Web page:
To further support our findings of N2 fixation in the fungus gardens of leaf-cutter ants and to begin identifying the microbes responsible, we conducted extensive enrichment isolations using N-free media. Bacteria in the genus Klebsiella were isolated from the fungus gardens of 69% of leaf-cutter colonies from four different ant species collected across different ecosystems in Costa Rica and Panama (n = 58 colonies). These isolates fix N2 at rates comparable to rates of known free-living diazotrophs, including Azospirillum sp. (Fig. 3A). We also re-isolated Klebsiella from leaf-cutter ant fungus gardens several months after field collection, which suggests that these N2 fixers proliferate within the fungus garden. Phylogenetic analyses revealed that leaf-cutter–associated Klebsiella form a specific clade that includes the type strain for K. variicola (Fig. 3B). Bacteria in the genus Pantoea were also consistently isolated, but these isolates fix N2 at a significantly lower rate than the Klebsiella isolates do and were obtained less frequently in the field (in 30% of leaf-cutter ant colonies collected in Costa Rica). Leaf-cutter–associated Pantoea also form a well-supported clade in our multilocus phylogeny (Fig. 3B). We sequenced the full nif cluster from leaf-cutter–associated Klebsiella and Pantoea, and we found that both contain intact clusters that use the canonical molybdenum-iron nitrogen-fixing pathway (20), and both are identical with respect to gene content and synteny (SOM text and table S6). The presence of these clusters in the fungus garden was further confirmed through real-time polymerase chain reaction (PCR); we detected leaf-cutter–associated Klebsiella and Pantoea nifH within the fungus gardens from all eight Atta colonies tested (SOM text and fig. S9). Given the high N2-fixation rates measured for these Klebsiella isolates, the prevalence and apparent persistence in leaf-cutter fungus gardens, and the fact that they form a specialized monophyletic clade in our phylogenetic analyses, it is likely that Klebsiella is an important N2-fixing symbiont of leaf-cutter ants (SOM text).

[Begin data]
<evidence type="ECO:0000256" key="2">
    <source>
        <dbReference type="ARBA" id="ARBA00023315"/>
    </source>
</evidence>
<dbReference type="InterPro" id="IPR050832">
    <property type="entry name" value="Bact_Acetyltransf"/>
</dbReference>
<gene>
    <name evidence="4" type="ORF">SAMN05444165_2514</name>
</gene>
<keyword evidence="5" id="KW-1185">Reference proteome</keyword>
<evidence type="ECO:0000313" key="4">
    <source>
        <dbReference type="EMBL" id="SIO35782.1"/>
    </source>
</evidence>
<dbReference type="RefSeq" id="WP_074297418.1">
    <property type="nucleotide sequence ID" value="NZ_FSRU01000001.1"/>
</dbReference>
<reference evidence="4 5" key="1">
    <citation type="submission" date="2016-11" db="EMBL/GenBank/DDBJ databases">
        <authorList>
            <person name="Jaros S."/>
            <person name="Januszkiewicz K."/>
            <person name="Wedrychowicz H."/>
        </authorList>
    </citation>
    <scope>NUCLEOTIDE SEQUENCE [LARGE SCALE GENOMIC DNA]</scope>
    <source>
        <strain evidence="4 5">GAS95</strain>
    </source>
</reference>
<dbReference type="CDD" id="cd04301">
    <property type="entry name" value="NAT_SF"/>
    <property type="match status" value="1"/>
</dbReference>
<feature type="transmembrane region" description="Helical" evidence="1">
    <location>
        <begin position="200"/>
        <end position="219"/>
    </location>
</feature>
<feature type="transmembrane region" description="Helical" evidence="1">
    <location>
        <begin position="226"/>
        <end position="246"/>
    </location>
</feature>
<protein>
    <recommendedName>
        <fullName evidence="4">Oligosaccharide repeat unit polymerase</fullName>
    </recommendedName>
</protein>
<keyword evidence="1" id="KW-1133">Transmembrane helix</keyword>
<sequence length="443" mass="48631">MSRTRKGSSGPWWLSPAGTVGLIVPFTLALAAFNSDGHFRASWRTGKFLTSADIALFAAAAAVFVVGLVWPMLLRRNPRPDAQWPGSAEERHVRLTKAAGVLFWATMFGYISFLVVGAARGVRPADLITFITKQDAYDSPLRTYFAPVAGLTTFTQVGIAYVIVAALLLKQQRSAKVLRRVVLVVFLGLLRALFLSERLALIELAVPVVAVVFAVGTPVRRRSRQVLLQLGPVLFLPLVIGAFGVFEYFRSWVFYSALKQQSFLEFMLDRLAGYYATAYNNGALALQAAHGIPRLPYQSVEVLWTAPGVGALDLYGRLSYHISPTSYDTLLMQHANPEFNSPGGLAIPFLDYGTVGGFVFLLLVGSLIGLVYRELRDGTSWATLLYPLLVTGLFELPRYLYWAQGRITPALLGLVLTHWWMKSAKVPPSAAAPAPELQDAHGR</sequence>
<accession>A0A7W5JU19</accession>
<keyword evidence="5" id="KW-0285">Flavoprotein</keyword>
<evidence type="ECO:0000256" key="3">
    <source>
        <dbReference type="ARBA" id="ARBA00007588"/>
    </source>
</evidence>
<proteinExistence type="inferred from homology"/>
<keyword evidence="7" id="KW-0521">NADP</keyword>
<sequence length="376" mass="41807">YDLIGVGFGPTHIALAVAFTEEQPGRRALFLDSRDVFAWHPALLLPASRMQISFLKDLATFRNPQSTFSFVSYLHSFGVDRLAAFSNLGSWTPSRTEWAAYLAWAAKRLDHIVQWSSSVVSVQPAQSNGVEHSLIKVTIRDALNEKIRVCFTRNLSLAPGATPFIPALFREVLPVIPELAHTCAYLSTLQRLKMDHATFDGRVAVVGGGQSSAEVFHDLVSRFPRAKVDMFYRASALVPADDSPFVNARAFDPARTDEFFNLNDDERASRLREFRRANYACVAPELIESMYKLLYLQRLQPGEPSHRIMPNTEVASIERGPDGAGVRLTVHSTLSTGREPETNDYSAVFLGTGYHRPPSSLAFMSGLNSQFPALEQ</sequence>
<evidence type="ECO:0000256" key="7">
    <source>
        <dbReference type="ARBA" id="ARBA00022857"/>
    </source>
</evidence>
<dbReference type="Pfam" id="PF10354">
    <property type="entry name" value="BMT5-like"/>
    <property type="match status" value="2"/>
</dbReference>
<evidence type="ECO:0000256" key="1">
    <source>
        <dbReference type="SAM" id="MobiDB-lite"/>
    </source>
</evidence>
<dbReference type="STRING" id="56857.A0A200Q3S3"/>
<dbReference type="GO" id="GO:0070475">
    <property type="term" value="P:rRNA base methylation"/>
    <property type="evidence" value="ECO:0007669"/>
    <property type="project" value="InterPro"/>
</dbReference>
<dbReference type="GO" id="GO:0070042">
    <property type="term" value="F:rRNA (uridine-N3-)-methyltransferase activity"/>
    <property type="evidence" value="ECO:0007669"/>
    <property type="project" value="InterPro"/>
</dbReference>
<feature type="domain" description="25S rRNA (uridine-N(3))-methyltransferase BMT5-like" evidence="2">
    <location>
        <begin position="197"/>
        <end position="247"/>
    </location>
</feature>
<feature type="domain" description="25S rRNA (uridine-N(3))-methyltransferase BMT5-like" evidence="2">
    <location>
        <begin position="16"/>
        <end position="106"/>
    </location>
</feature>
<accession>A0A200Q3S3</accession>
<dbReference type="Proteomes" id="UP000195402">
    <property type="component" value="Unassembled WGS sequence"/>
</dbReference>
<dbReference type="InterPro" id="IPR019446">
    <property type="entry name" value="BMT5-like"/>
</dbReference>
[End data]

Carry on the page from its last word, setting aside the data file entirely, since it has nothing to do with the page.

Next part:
Fig. 3

N2-fixing symbionts associated with leaf-cutter ant colonies. (A) N2-fixing activity measured by acetylene reduction for bacterial isolates obtained from multiple leaf-cutter ant colonies. Azospirillum sp., a known free-living diazotroph, was used as a positive control. Results are shown as means ± SEM [Pantoea, n = 23; Klebsiella, n = 44; Azospirillum, n = 4; isolates from other genera were obtained in N-free media (n = 27)]. (B) Bayesian phylogeny of leaf-cutter ant–associated N2-fixing symbionts. The phylogenetic tree was constructed using concatenated gene fragments from three housekeeping genes (gapA, icdA, and mtlD) of each isolate. Isolates of leaf-cutter ant–associated N2 fixers are labeled with the host ant species and color-coded to indicate whether they belong in the genus Klebsiella (blue) or Pantoea (green). The numbers above the branches represent their Bayesian-calculated posterior probabilities.